Dec 20

Residential Property Transactions – Handling potential difficulties with sellers?

Tags: , , , , ,

Sometimes when buying residential property, you will have to weigh factors about the property itself with questions about possible delays and changes of mind by the sellers.

 

As a result, it makes a great deal of sense, wherever possible, to try to get to talk to the sellers directly at some point – rather than doing everything through estate agents.

Some issues to consider and ask them about are:

  • Why are the sellers moving? Is there a clear reason like a job move or the need for a bigger house for their growing family?  If so they will perhaps be more motivated to see things happen quickly.
  • If they are buying something else, are they being realistic about what they are looking for?
  • If there is more than one person involved, are they both agreeing in what they say to you? If not then they may never agree about what they want to buy, or may change their minds about selling at all later on down the track!
  • Following the last point, if there is a divorce or a separation involved, have all the financial arrangements REALLY been agreed and finalised? Often in this situation, the parties are advised to wait for a court order so the other one can’t go back on what’s been agreed – and that takes time.
  • If they have found a property to buy, how long is the chain above them? Try to get specific details of the properties involved, and the estate agents dealing with each one, so that you can check it out yourself.
  • Are they, or someone else in the chain above, buying a new property that is still being built? In those circumstances, there could be a long wait for completion until it is finished.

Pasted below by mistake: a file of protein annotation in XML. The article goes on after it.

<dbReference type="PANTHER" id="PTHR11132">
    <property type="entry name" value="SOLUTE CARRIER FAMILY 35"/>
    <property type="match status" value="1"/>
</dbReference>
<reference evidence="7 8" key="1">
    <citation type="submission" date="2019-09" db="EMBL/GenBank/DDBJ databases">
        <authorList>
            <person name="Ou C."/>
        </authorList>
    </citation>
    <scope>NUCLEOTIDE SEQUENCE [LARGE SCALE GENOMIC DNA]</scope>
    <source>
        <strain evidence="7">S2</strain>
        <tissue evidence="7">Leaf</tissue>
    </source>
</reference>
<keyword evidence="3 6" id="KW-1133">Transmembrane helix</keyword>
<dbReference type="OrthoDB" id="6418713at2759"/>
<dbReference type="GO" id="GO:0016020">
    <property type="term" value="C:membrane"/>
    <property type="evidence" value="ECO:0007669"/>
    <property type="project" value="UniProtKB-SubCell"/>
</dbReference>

• Finally, if you need to complete by a certain date and the sellers will have to move into rented accommodation or with family, have they understood what that entails? Remember that until exchange of contracts there is no binding commitment, so you can only go on your own assessment of how personally committed they are. You should not necessarily accept what others say about this. The sellers might have been caught at an unguarded moment and when asked, said that ‘maybe, perhaps, if it really came to it, they might be able to go and stay with family…’? The best thing is always to make sure you talk to the sellers themselves and get them to think through what is involved in (for example) moving out to rented accommodation or in with family. This way, they will not pull out of or slow down a transaction saying that they didn’t realise how difficult this would be.

If you wish to discuss the above article or feel that you require any further advice on conveyancing or any other property-related matter, you are encouraged to contact Richard Webster & Co. for a free, no-obligation, initial consultation.

 


Contributor Details:

Richard Webster is the founder of Richard Webster & Co. which is a firm specialising in residential property and conveyancing and is accredited by The Law Society’s Conveyancing Quality Scheme (CQS). Please do not hesitate to contact the firm on 023 8000 4321 for any queries that you may have in relation to any residential property matters.

This article does not present a detailed statement of the Law and does not constitute as legal advice. This is a summary only and legal advice should always be sought on an individual case basis.

 

No comments yet.

Leave a Comment